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CLOSE THIS BOOKAmaranth to Zai Holes, Ideas for Growing Food under Difficult Conditions (ECHO, 1996, 397 p.)
8: Plant protection and pest control
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Amaranth to Zai Holes, Ideas for Growing Food under Difficult Conditions (ECHO, 1996, 397 p.)

8: Plant protection and pest control

Protecting plants from pests, diseases, and predators is part of any agricultural system. Start by promoting healthy soil which grows strong, resistant plants, and learn about timing and conditions of disease and pest outbreaks. Attention to cultural controls, such as field preparation and correct time of sowing and harvest, can prevent disease or avoid insect outbreaks. Diversity of crops provides security from major losses. Commercial pesticides may be too costly or risky without controlled application or protective equipment, and disruptive of beneficial insects.

Close and frequent observations of plant health and other organisms in the field are instructive for the newcomer to tropical agriculture. Learn to distinguish beneficial and harmful insects. Discuss your findings with farmers, and experiment with locally-used control strategies to determine effectiveness. The best control is to prevent an outbreak if possible, and to use treatments of minimal toxicity when necessary. This chapter collects some of the ideas shared with ECHO through the years on prevention and control of disease, insect and small pests, and larger animals which damage crops in the field. ECHO is always looking for more ideas on these subjects from the field; send us what you learn for future networking through EDN.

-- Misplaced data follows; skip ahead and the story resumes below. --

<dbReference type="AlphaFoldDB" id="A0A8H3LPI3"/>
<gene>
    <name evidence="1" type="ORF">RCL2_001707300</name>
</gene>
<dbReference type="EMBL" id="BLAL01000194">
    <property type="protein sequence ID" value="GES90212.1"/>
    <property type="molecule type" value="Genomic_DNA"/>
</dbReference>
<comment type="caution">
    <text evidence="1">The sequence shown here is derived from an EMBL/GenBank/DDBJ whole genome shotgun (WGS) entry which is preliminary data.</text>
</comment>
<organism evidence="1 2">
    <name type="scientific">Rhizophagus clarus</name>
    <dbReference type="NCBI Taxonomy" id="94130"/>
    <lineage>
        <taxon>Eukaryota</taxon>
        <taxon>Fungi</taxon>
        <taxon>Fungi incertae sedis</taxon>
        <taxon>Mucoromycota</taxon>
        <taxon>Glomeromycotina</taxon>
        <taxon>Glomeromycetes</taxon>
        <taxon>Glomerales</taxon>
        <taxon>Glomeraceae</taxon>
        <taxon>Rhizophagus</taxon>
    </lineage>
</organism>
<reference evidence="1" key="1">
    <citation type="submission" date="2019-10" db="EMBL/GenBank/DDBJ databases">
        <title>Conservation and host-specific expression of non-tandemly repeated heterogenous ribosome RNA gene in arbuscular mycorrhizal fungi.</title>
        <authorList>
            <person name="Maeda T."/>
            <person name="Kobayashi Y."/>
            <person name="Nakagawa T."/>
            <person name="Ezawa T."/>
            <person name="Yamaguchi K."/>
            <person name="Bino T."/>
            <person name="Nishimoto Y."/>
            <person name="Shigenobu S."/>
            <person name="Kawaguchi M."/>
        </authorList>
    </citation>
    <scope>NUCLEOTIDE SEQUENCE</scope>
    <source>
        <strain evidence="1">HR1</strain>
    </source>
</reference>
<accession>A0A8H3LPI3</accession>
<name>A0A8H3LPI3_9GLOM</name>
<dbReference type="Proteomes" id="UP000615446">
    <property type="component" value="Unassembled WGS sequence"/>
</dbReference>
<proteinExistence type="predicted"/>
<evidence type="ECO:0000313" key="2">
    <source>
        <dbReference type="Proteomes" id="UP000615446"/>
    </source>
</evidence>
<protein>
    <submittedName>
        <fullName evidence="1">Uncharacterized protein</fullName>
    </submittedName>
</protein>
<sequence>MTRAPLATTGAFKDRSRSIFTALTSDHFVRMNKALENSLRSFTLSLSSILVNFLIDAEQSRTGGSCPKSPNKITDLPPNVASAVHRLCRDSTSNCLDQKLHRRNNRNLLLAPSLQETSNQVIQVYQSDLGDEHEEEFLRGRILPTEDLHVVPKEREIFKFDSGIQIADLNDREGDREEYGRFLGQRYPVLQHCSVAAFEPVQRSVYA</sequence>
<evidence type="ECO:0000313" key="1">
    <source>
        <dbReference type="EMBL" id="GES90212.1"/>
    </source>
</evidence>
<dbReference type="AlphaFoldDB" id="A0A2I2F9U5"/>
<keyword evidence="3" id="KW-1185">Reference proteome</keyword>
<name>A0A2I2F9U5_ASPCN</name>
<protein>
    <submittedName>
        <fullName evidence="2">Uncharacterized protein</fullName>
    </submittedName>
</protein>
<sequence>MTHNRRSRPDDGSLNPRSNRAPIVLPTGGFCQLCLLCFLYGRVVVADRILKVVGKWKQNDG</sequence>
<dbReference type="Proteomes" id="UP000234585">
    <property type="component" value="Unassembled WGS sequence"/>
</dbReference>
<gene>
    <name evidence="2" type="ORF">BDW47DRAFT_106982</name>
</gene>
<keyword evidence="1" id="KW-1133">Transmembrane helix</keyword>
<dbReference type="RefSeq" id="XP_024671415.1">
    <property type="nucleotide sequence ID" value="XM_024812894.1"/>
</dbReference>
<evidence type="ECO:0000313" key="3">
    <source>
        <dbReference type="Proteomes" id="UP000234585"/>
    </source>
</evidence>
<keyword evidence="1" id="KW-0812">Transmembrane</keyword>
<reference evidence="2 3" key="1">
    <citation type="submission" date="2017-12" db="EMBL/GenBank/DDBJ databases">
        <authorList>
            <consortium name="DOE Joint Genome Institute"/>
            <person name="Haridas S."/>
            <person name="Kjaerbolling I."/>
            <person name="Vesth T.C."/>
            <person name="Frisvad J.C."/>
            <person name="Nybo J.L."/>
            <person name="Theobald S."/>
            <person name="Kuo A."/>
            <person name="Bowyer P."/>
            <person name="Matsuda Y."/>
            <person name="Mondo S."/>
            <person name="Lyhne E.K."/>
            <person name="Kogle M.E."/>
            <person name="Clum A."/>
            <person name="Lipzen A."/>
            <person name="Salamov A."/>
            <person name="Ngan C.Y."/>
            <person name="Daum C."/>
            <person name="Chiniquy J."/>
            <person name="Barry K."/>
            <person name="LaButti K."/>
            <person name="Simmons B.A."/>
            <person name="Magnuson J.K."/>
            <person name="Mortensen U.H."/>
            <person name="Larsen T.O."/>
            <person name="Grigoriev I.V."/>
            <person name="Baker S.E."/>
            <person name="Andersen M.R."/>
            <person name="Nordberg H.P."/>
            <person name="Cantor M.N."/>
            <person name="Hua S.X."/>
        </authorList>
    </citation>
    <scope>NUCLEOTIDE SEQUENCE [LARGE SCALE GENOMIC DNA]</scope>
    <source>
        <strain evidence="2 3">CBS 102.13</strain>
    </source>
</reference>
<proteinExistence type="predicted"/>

Resources

TWO EXCEPTIONAL BOOKS ON NATURAL PEST CONTROL. Most of you have encountered traditional crop protection strategies or sprays made from local plants to control pest outbreaks in the field or in stored products. There are as many practices of insect control as there are villages, and it is extremely difficult to gather this valuable information. These books compile clear, practical details on prevention and remedies for plant protection. Natural Crop Protection Based on Local Farm Resources in the Tropics and Subtropics by Gaby Stoll (188 pp.) offers many preventive and curative measures used effectively by farmers around the world. Primary pests in field or storage of major crops are described with host plants, distribution, life cycle, damage pattern, and various control measures. The methods of crop and storage protection include thorough information on over 27 insecticidal plant groups and brief mention of other substances and techniques. Available in English, French, German, Spanish, Thai, and Singhalese. Single copies are US$29 plus postage from: Margraf Verlag, Postfach 105, 97985 Weikersheim, GERMANY. You may also order for 35 SFr. (about US$27) from the publisher, AGRECOL, c/o Oekozentrum, CH-4438 Langenbruck, SWITZERLAND; phone 062/601420; fax 062/601640. (AGRECOL is a networking and information center for sustainable agriculture in the developing world. Their publications are excellent and usually available in several languages; ask for the catalog. The (Spanish or French) resource guides are bibliographies to useful literature and organizations.)